A billion dollars has been spent to supposedly stop people like me. Media coverage has mostly focused on disruption to businesses and traffic. Police have been harassing my friends already while they have been passing out flyers, riding bikes or just lying down in the park.

My head can’t help but feel despair of ever reaching that world where decisions are truly democratic, where eradicating poverty is more important than furthering profit, and human rights matter more than the rights of capital. And yet my heart reminds me that magic is still possible. Even surrounded by fear and fences, hope and passion for an equitable and democratic world can yet be set free.

Annahid Dashtgard lives in Toronto. Read full essay here.

Gulf Oil Spill: Kindra Arnesen of Venice, LA at Gulf Emergency Summit

Absolutely compelling testimony of what is going on the Gulf oil spill response from Venice, Louisiana resident Kindra Arnesen. See website of the Gulf Emergency Summit, a grassroots effort to respond to the catastrophe.

Wednesday, June 23, 2010

Gulf Oil Spill: A Crash Course in Deep Ecology

At the heart of Deep Ecology philosophy is the notion that humans should consider themselves to be only one part of the earth, rather than the dominant species at the top of the heap that take all of the earth’s resources for its own use. Deep Ecology is rooted in the belief that anthropocentrism is destructive and that we have to develop a relationship with nature that is sustainable and respectful of the needs of all species and the earth. The BP oil spill in the Gulf of Mexico is demonstrating in terrifying ways the consequences of NOT subscribing to a respectful and sustainable relationship with the earth. Mother Earth is showing us that our arrogance about how we rape her resources will inevitably lead to our destruction and the destruction of myriad other species and ecosystems.  Naomi Klein has a good article titled Gulf Oil Spill: A Hole in the World published in the Guardian where she says we are getting a "crash course in Deep Ecology" with this oilspill. I couldn't agree with her more. I hope the education will sink in to the minds and hearts of our sorry species.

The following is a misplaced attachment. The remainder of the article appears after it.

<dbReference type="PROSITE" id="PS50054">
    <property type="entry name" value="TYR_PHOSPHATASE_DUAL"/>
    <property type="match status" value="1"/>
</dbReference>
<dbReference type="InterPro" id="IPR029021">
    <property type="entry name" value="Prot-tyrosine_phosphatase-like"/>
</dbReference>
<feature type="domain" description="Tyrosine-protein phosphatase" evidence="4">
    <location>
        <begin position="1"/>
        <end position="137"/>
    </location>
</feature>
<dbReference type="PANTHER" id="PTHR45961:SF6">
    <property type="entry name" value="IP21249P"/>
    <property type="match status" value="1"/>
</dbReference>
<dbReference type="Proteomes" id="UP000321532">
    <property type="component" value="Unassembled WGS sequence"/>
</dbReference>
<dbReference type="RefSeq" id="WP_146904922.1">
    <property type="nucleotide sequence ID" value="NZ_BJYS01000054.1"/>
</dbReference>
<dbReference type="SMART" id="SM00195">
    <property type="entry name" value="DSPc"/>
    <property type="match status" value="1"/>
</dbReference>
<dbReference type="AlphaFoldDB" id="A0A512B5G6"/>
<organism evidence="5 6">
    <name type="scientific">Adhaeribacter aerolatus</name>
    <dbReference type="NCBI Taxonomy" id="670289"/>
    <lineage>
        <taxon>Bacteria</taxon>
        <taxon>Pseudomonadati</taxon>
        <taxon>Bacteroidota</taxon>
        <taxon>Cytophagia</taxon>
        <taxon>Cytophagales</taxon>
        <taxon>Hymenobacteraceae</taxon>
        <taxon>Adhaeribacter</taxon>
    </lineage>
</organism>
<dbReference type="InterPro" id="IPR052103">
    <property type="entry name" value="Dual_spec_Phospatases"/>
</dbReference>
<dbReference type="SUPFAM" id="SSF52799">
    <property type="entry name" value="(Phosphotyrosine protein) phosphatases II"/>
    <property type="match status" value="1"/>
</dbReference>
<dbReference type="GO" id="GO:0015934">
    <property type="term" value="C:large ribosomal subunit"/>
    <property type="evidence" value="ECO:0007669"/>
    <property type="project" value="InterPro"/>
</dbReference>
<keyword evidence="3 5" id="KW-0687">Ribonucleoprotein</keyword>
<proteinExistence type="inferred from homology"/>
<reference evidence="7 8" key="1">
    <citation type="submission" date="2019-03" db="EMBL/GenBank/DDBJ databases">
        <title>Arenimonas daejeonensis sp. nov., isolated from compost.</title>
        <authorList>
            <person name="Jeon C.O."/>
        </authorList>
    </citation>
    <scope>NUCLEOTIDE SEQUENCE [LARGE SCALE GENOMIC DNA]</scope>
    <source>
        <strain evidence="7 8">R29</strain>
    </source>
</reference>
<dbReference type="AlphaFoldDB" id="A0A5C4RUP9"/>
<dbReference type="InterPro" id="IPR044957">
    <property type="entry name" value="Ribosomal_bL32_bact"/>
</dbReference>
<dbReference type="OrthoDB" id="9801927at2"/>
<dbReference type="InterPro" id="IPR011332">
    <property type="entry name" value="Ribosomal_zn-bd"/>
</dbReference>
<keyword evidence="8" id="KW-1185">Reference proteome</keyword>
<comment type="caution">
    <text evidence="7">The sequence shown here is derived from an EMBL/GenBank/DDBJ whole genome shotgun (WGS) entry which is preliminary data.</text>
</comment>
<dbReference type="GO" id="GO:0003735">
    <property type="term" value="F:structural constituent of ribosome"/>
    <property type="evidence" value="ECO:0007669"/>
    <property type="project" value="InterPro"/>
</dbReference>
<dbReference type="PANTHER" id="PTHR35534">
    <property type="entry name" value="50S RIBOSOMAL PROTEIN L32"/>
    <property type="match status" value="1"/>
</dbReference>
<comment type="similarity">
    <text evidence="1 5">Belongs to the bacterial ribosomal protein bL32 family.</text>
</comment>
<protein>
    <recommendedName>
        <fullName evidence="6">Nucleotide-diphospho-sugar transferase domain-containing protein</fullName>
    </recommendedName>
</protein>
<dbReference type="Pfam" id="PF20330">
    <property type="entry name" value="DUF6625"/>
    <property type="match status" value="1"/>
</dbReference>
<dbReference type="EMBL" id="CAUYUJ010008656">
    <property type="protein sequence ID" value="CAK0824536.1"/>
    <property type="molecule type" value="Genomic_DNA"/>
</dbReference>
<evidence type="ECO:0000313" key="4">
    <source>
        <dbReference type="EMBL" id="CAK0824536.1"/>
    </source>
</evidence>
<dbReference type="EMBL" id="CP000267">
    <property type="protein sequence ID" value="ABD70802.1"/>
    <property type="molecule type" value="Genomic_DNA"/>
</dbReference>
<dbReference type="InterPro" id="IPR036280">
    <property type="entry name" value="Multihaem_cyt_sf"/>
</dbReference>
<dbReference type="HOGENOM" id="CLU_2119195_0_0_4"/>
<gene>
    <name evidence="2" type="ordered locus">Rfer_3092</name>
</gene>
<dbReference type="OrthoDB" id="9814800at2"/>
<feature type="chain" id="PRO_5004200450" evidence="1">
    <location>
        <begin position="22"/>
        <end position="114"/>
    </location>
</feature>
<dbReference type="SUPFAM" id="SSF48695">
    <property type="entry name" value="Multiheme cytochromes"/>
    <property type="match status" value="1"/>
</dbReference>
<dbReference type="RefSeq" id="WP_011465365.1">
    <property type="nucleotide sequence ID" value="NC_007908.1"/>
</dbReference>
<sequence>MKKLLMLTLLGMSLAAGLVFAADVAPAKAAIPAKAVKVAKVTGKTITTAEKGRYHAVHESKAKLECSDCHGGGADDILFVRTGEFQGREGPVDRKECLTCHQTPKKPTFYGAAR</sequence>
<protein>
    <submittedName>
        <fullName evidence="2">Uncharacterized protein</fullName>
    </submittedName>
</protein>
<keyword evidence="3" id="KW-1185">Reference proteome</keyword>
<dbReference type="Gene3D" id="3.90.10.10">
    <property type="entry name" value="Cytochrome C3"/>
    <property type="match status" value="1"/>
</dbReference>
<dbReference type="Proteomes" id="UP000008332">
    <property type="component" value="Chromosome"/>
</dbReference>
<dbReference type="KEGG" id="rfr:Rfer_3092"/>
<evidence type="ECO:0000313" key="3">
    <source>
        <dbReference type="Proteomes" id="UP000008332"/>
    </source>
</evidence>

Klein traces the shift in (western) humanity from being respectful of the earth and considering it a sacred being, as all indigenous people do, and as Europeans used to do, to considering earth to be "dead," as far back as 400 years ago to the time of the scientific revolution:

And this is surely the strangest twist in the Gulf coast saga: it seems to be waking us up to the reality that the Earth never was a machine. After 400 years of being declared dead, and in the middle of so much death, the Earth is coming alive.

The experience of following the oil's progress through the ecosystem is a kind of crash course in deep ecology. Every day we learn more about how what seems to be a terrible problem in one isolated part of the world actually radiates out in ways most of us could never have imagined. One day we learn that the oil could reach Cuba - then Europe. Next we hear that fishermen all the way up the Atlantic in Prince Edward Island, Canada, are worried because the Bluefin tuna they catch off their shores are born thousands of miles away in those oil-stained Gulf waters. And we learn, too, that for birds, the Gulf coast wetlands are the equivalent of a busy airport hub - everyone seems to have a stopover: 110 species of migratory songbirds and 75% of all migratory US waterfowl.